1. If possible, lower rather than lift
Lowering loads from a higher to a lower level uses gravity as an advantage. This may help to reduce stresses placed on the body.

2. Always use the proper lifting technique
Often, safe lifting training involves teaching the standard ‘Bend at your Knees’ technique. While this technique is effective for many lifting situations, other situations may require a ‘Golfer’s Lift’ or a ‘Two Person Lift’. Ensure everyone is trained on the appropriate techniques and when to use them.

3. Push rather than pull
Pushing provides a mechanical advantage, since an individual’s body weight helps to move the object. Pushing also allows for better body positioning, reducing stresses on the musculoskeletal system.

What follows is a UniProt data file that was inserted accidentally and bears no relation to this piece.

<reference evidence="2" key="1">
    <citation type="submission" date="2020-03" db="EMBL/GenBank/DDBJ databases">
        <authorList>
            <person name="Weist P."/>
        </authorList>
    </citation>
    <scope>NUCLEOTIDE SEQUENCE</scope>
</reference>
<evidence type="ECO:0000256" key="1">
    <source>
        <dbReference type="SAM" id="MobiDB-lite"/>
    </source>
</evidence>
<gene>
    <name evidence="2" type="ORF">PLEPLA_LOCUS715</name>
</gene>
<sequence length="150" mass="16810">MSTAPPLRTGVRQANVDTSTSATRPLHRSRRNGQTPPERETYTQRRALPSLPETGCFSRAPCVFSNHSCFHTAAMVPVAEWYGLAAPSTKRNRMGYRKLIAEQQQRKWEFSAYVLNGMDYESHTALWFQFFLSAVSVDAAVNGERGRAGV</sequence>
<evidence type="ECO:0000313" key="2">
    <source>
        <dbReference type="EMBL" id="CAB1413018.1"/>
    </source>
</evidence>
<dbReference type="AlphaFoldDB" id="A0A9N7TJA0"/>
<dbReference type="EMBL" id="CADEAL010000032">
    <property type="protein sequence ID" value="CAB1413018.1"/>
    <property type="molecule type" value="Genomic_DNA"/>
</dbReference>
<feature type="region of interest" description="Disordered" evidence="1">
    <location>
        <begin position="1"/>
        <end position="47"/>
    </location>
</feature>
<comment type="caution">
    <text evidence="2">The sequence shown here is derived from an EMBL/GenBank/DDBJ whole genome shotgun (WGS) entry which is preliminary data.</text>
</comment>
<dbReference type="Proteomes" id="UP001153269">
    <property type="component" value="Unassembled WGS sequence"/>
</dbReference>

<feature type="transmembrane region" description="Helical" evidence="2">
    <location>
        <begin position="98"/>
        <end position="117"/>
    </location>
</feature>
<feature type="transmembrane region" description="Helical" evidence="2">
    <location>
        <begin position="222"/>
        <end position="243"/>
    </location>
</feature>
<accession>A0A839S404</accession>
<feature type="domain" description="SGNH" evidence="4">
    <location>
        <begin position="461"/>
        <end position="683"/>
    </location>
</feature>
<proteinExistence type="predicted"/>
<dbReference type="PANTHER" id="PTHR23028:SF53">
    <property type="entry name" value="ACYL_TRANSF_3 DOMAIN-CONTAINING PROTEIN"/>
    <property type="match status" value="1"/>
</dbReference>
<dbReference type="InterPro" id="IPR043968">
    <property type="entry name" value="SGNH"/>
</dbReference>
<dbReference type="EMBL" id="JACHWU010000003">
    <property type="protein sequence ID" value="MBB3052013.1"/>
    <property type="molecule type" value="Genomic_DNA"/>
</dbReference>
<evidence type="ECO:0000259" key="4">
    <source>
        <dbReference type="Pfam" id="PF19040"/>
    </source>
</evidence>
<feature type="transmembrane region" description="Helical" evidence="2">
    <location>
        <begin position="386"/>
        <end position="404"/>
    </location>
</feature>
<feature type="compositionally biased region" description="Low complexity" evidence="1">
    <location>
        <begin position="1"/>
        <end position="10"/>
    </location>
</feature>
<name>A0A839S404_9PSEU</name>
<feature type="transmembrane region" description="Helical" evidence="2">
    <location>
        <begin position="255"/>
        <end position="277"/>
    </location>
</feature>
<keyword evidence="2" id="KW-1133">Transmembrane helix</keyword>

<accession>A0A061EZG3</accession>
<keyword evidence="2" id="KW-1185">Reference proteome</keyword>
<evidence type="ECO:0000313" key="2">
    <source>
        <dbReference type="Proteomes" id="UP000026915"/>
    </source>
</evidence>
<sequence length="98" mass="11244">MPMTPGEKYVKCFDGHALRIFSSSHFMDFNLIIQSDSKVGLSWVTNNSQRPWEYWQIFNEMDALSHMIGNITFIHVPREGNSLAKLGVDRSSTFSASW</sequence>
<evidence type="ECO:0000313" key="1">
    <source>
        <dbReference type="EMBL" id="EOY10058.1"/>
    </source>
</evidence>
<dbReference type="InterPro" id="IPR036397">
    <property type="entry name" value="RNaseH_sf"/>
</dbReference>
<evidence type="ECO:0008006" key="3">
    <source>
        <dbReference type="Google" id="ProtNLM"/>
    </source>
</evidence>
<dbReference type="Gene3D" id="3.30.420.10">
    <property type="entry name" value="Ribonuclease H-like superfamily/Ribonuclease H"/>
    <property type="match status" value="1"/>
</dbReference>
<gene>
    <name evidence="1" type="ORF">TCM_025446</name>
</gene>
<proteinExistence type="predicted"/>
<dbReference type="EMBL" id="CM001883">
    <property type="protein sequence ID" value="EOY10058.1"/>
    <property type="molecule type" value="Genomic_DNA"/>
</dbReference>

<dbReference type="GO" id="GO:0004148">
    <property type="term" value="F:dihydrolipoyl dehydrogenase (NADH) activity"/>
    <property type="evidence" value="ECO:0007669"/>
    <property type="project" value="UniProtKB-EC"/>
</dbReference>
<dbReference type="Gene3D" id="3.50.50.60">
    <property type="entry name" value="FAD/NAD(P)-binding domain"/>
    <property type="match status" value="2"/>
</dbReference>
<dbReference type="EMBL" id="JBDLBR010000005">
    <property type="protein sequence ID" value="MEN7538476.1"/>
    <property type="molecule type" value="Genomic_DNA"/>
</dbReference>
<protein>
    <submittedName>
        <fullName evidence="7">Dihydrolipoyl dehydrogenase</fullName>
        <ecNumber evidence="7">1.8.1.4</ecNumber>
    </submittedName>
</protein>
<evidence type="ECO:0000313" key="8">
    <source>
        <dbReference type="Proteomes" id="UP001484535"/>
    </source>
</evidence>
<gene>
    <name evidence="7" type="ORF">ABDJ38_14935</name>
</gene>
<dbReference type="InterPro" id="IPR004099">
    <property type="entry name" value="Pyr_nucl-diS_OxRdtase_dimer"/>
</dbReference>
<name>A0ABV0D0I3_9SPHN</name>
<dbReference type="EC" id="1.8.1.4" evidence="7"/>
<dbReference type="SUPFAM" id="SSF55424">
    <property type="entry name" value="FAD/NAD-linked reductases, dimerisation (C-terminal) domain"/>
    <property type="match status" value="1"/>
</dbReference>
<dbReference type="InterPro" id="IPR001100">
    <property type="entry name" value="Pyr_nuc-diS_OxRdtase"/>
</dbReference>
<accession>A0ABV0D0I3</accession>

4. Push or pull rather than carry
Using a cart to push or pull a load reduces stresses placed on the musculoskeletal system from carrying.

5. Work within the ‘power zone’
The ‘power zone’ is typically considered the area between the shoulders and the knees. Doing work within this area maximizes the body’s strength. Heavier objects should be stored in this area so that the body can more effectively handle them. Lighter objects may be able to be stored outside of the power zone.

6. Avoid awkward postures
Joints are strongest and in their most stable position when they are in a neutral position. Work should be designed so that most of it is done with neutral postures. Awkward posture, such as working over the shoulder, increases the risk for an MSD.

7. Build adjustability in the job
Having adjustability in the job allows every person to do the work in their most effective posture. It helps to ensure everyone can do work within their power zone, and helps to avoid awkward postures. It also has the advantage of allowing many different people to safely do the same job!